1) Are you writing books or firewall rules? Long comments are prohibited in the whole IT-industry. Comments are either small explanations or a reference to long one. 2) Use proper chaining for that issue. –  poige Apr 3 '11 at 9:11
    
if the firewall is managed by only one person, no need for comments beside those to help you remember what you're doing. but for maintainability, you will want to make your iptables rules as clear as possible. in the future, when you get promoted let's say to a VP position, you will no longer be the one handling the nitty-gritty iptables stuff; it's your grunts doing the job, and you'd want them to 'hit the ground running', so to speak. –  pepoluan Apr 4 '11 at 5:47
    
You're deeply mistaken. If the firewall is NOT managed by the only one person it is to be documented with external docs (Wiki or alike). But it doesn't mean it has to be every-line commented. If the codes needs every line to be commented this is throw-out-immediately code. IT basis, man. –  poige Apr 4 '11 at 7:02

You could make your own startup script and add it to your existing services with chkconfig.

Here's a template that I often use.

It flushes all rules in place and replaces them with a custom set that allows ssh, http and https in.

#!/bin/bash
#
# firewall  firewall script
# description:  a firewall script
# chkconfig: 2345 91 09
#

IPTABLES=/sbin/iptables

start() {
    ret=0
    # input chain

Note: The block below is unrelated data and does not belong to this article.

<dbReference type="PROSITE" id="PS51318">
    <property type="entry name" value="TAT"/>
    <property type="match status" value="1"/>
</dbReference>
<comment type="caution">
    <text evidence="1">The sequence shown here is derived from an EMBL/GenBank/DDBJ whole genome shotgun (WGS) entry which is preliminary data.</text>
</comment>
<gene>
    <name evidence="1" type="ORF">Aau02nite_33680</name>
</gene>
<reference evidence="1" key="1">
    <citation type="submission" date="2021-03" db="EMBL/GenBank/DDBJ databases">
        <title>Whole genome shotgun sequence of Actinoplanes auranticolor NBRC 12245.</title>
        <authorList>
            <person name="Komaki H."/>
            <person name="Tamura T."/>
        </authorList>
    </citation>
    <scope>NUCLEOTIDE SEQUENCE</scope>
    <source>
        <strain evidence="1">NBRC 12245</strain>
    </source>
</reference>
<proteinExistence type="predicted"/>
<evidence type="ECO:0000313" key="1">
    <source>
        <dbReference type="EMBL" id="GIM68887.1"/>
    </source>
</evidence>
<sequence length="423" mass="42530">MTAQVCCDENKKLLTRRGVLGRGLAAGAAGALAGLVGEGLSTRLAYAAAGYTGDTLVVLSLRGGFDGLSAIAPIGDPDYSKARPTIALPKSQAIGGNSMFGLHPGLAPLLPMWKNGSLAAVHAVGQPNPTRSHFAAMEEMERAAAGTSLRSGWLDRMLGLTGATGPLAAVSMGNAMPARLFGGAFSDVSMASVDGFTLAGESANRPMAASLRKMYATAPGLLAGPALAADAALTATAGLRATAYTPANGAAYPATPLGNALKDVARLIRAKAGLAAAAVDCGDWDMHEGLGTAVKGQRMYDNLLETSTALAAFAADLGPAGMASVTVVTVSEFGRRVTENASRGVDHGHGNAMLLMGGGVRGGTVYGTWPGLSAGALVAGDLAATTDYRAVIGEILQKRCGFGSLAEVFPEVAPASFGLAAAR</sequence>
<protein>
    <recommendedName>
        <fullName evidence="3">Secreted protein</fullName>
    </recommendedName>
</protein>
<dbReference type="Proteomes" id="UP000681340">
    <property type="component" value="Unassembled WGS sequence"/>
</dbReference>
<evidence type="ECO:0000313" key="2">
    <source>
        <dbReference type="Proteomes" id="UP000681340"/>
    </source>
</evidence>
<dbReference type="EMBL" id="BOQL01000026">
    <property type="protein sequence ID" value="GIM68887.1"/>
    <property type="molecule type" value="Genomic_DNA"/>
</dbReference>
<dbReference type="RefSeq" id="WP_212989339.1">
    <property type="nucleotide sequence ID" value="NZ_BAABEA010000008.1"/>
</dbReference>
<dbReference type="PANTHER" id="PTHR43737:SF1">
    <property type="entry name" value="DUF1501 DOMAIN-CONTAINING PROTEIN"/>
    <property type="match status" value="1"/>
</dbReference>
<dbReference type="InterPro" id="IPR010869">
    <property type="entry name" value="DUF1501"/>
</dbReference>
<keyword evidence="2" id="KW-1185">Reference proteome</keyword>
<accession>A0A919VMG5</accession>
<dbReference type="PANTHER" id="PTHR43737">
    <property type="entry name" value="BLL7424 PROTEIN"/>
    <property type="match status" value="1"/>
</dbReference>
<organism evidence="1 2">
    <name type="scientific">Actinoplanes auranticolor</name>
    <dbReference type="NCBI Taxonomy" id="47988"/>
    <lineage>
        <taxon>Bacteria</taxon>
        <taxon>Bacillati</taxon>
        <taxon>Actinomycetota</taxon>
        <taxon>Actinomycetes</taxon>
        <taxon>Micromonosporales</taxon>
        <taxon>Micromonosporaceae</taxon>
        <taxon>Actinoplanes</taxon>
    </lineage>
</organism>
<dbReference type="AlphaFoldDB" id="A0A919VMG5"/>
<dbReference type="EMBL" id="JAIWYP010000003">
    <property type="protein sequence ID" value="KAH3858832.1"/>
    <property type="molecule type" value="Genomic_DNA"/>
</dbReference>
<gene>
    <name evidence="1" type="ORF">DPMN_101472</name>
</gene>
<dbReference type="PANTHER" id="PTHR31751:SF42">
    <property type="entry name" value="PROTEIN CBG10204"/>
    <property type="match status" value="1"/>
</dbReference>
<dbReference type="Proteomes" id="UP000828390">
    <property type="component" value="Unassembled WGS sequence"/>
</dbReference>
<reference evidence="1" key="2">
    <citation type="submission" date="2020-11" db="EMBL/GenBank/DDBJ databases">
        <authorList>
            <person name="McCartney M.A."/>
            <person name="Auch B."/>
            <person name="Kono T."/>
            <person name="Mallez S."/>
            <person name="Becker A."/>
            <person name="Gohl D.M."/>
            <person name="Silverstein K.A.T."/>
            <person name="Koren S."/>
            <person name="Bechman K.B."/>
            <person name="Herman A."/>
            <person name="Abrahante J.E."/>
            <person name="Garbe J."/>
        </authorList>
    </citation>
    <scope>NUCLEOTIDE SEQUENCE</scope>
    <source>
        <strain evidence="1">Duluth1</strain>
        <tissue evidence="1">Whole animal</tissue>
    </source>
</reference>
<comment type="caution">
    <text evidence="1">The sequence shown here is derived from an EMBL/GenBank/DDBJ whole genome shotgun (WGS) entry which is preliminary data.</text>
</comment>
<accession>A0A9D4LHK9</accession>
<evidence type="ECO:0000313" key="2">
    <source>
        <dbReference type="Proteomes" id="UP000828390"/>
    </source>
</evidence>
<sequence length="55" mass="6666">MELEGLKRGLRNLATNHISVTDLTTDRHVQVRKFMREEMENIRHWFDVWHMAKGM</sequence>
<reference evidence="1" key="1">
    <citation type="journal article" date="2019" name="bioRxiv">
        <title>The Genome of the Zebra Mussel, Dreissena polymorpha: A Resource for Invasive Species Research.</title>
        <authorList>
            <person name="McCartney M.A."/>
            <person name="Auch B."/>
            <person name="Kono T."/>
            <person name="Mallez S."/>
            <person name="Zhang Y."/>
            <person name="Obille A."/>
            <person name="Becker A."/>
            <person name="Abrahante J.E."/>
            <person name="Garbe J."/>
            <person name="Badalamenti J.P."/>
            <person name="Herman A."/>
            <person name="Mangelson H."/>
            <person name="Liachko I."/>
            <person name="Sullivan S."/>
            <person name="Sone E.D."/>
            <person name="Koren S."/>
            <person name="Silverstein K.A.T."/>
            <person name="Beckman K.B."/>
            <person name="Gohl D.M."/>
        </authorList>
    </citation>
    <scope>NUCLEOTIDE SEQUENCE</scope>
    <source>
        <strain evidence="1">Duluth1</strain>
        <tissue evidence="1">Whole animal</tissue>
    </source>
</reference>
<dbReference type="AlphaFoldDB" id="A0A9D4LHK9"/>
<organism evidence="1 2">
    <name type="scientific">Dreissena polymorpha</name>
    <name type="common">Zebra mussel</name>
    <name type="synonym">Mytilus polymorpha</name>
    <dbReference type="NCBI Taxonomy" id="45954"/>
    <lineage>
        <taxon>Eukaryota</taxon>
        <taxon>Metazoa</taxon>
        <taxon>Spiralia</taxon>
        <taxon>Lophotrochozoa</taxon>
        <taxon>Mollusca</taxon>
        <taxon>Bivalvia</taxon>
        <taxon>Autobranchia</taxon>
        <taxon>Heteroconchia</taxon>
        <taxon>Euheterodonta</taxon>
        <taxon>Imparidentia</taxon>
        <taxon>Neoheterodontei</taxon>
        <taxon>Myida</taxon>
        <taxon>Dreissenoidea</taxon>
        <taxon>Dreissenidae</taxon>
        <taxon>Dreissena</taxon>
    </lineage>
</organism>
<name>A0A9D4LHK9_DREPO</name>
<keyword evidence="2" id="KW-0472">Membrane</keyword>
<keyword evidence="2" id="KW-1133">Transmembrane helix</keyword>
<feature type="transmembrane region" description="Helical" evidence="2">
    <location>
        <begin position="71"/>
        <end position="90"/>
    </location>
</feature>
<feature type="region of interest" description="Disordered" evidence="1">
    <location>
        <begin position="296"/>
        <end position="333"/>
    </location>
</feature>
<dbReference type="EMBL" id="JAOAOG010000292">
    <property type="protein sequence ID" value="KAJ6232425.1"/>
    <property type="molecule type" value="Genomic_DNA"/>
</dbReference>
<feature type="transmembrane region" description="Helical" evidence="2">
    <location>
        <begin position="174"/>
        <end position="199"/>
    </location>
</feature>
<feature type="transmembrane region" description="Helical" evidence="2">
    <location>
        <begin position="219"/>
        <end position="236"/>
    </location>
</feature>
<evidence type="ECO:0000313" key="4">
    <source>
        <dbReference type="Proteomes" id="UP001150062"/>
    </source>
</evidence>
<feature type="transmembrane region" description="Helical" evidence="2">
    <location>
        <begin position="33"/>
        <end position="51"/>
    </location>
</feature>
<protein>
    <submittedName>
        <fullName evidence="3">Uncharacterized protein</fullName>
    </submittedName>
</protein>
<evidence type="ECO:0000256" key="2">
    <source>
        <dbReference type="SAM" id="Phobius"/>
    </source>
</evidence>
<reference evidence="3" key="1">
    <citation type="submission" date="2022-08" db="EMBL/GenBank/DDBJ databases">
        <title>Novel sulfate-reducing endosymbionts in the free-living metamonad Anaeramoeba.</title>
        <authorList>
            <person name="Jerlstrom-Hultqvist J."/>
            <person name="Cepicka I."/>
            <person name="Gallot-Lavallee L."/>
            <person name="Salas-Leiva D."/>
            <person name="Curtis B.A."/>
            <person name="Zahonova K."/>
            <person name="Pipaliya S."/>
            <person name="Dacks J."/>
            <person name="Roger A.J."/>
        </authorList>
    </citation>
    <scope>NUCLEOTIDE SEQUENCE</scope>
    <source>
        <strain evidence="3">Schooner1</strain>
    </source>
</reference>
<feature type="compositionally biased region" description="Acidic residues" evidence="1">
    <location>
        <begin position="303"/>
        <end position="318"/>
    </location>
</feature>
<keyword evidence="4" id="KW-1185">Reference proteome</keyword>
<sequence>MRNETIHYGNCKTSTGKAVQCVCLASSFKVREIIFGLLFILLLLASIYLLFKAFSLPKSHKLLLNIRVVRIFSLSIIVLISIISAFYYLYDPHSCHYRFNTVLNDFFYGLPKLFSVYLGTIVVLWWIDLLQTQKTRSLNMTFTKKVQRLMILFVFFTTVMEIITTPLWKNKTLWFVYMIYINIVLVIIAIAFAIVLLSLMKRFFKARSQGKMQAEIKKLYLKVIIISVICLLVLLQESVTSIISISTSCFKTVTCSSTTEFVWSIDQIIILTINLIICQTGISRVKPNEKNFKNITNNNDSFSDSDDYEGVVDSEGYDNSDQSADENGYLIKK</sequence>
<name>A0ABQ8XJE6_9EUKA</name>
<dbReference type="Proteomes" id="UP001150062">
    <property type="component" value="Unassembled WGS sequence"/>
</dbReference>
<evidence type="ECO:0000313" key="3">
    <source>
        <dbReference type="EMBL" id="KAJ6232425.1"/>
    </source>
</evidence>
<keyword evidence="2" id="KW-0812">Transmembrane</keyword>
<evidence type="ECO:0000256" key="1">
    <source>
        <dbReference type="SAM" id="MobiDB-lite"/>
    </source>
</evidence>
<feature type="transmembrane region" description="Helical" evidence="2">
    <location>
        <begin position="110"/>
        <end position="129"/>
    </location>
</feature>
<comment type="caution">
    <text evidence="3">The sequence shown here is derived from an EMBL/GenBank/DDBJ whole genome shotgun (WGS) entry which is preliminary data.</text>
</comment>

$IPTABLES -A INPUT -m state --state INVALID -j DROP || ret=1
    $IPTABLES -A INPUT -m state --state ESTABLISHED,RELATED -j ACCEPT || ret=1
    $IPTABLES -A INPUT -i lo -j ACCEPT || ret=1
    $IPTABLES -A INPUT -p tcp --dport 22 --syn -m state --state NEW -j ACCEPT || ret=1
    $IPTABLES -A INPUT -p tcp --dport 80 --syn -m state --state NEW -j ACCEPT || ret=1
    $IPTABLES -A INPUT -p tcp --dport 443 --syn -m state --state NEW -j ACCEPT || ret=1
    # output chain
    $IPTABLES -A OUTPUT -m state --state INVALID -j DROP || ret=1
    $IPTABLES -A OUTPUT -m state --state ESTABLISHED,RELATED -j ACCEPT || ret=1
    $IPTABLES -A OUTPUT -o lo -j ACCEPT || ret=1
    return $ret
}

stop() {
    ret=0
    $IPTABLES -F || ret=1
    $IPTABLES -F -t nat || ret=1
    $IPTABLES -X || ret=1
    $IPTABLES -P INPUT ACCEPT || ret=1
    $IPTABLES -P OUTPUT ACCEPT || ret=1
    $IPTABLES -P FORWARD ACCEPT || ret=1
    return $ret
}

panic() {
    ret=0
    $IPTABLES -F || ret=1
    $IPTABLES -F -t nat || ret=1
    $IPTABLES -X || ret=1
    $IPTABLES -P INPUT DROP || ret=1
    $IPTABLES -P OUTPUT DROP || ret=1
    $IPTABLES -P FORWARD DROP || ret=1
    $IPTABLES -Z || ret=1
    $IPTABLES -t nat -Z || ret=1
    return $ret
}

status() {
    $IPTABLES -t filter -L -v --line-numbers
    $IPTABLES -t nat -L -v --line-numbers
    return 0
}

restart() {
    stop
    start
}

case "$1" in
    start)
        stop
        start
        RETVAL=$?
        ;;
    stop)
        stop
        RETVAL=$?
        ;;
    restart)
        restart
        RETVAL=$?
        ;;
    status)
        status
        RETVAL=$?
        ;;
    panic)
        panic
        RETVAL=$?
            ;;
    *)
        echo $"Usage: $0 {start|stop|restart|status|panic}"
        exit 1
        ;;
esac

exit $RETVAL

You could simple put this script inside /etc/init.d/, make it executable and run chkconfig firewall --add && chkconfig firewall on.

You can now enable the firewall with service firewall start, service firewall panic stops all network traffic and service firewall stop disables the firewall.
I think you get the idea.

The major advantage of this system is that you have one script that you can heavily customize and write comments in, without touching any of the existing iptables settings of the OS.